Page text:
If you have sensitive data in your Power BI dataset you may need to stop some users seeing the data in certain columns or measures. There is only one way to achieve this: you have to use Object Level Security (OLS) in your dataset. It’s not enough to exclude those measures or columns from your reports or to hide them, because there will always be ways for enterprising users to see data they shouldn’t be allowed to see. However the problem with OLS up to now is that it didn’t play nicely with Power BI reports and so you had to create multiple versions of the same report for different security roles. The good news is that there’s now a way to create one report connected to a dataset with OLS and have it display different columns and measures to users with different permissions.
Let’s say you have a dataset and report that looks like this:
As you can see, it displays the names and addresses of employees along with sales and bonus data.
Now let’s say that the address and bonus data should only be visible to HR and everyone else should only be able to see the names and sales values. As I said, the only way to achieve this is to create a role that uses OLS to deny access to the address and bonus columns. Gilbert Quevauvilliers has a great post showing how to set up OLS using Tabular Editor here so I won’t go into detail about how to do this, but here’s how I configured the role in Tabular Editor 3:
If you publish the report and test the role in the browser, you’ll see that you get a “The visual has unrecognized fields” error because the table in the report uses the Address and Bonus fields which, of course, the user cannot access because of the OLS:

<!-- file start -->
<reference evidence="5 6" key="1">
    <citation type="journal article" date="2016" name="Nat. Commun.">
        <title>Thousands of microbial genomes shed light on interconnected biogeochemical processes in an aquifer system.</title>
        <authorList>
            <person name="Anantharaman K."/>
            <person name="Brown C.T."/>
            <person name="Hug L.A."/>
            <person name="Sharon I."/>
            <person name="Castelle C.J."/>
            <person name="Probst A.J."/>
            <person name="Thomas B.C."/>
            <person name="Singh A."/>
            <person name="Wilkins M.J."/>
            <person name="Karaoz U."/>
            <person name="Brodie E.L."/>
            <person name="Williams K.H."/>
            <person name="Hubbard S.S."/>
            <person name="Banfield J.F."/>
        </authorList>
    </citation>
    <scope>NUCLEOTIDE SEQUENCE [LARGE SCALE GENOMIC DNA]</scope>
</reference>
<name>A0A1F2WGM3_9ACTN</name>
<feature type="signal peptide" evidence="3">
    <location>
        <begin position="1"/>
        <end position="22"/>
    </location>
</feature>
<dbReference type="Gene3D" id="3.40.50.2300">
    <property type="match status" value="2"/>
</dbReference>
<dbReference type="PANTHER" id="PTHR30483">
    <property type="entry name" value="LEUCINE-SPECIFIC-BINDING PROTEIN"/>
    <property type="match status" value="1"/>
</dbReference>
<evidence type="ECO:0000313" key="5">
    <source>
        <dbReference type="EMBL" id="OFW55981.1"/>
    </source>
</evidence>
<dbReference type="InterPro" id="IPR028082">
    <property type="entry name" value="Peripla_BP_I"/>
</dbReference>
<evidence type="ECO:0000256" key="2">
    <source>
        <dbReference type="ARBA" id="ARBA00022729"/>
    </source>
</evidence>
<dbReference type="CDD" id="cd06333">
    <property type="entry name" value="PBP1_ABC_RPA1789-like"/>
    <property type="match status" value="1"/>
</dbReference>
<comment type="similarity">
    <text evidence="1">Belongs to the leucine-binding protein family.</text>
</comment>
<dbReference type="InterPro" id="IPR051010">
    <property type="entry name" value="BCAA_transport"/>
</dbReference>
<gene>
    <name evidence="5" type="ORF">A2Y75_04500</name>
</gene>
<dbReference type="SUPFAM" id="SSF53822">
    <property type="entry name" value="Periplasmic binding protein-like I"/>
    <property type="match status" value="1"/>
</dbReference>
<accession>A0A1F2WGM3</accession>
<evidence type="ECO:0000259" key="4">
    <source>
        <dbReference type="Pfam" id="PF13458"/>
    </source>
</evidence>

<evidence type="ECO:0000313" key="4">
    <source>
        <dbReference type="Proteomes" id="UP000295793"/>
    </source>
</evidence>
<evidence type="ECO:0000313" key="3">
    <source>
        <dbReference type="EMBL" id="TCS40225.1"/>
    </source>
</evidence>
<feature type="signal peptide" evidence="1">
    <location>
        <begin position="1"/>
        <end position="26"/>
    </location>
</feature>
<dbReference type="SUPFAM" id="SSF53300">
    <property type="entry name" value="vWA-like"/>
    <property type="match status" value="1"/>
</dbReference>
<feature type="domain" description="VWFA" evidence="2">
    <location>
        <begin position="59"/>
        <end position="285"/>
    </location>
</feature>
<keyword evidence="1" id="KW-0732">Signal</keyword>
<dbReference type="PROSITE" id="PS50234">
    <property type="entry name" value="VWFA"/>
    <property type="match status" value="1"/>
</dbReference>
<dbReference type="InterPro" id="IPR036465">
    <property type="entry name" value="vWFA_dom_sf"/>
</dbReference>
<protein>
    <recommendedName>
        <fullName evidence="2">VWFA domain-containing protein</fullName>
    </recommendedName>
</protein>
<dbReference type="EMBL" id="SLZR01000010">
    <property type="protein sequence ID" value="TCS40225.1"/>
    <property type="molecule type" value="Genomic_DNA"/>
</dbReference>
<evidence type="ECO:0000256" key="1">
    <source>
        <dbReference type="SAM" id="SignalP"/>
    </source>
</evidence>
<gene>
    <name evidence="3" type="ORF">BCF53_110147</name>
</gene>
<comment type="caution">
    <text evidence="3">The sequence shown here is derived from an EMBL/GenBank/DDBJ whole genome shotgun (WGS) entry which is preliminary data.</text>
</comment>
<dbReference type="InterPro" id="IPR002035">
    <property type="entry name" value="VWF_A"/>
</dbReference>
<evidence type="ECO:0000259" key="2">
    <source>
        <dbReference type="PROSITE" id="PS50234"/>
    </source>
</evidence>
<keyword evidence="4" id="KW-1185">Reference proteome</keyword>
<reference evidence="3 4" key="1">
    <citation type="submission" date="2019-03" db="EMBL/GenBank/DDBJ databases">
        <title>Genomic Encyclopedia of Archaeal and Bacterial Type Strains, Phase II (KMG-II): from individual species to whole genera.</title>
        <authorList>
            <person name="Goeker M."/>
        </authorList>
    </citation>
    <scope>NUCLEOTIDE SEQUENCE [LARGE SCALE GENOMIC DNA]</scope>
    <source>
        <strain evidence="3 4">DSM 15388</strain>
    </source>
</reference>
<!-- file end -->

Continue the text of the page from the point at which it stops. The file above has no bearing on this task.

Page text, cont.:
Security is working as expected but wouldn’t it be great if, instead of seeing an error here, you could build a single report that displays all the fields when the user has permission to see them and only displays the Name and Sales fields to users who are members of the role with OLS applied?
Well, now you can thanks to the new field parameters feature. The intended use of field parameters is to enable the end users of your reports to choose the fields displayed in visuals using a slicer. Behind the scenes when you create a field parameter a table is added to your dataset with one row for each field you have chosen; this effectively makes the fields used in a visual data-driven, and you can use Row Level Security (RLS) on the table created for your field parameter to control which fields are displayed in your visual and solve the problem.
Going back to our report, the next step is to create a new field parameter with all the columns and measures used in the table:
Notice that the “Add slicer to this page” checkbox is deselected because you don’t need a slicer on the report here. Here’s what the table created for the field parameter looks like:
With the field parameter created it can be used instead of the individual fields in the table definition:
You can then edit the role that already has OLS in it to apply RLS on the field parameter table, so only the rows for the fields that are allowed by the OLS are returned:
'FieldsForMyTable'[FieldsForMyTable] = "Name" || 'FieldsForMyTable'[FieldsForMyTable] = "Sales"
It’s important that the OLS and RLS are defined in the same role because of the restriction on combining OLS and RLS from different roles.
With all this done, when you view the report through the role you only see Name and Sales displayed:
It’s important to stress that the OLS is still securing the data here – the RLS is just preventing the errors.
One downside of this technique is that things could get complicated if you have multiple visuals that need to display different combinations of secured and non-secured fields in a report. There could also be a performance penalty: when a visual uses a field parameter an extra DAX query is run on the field parameter table to determine the fields to display, and while these queries should be extremely fast most of the time there’s always a risk that they somehow slow your report down.
In conclusion, this workaround isn’t ideal but I think it’s the best way to work with OLS in Power BI reports that’s possible at the moment.
[Thanks to John Vulner for background information on how field parameters work]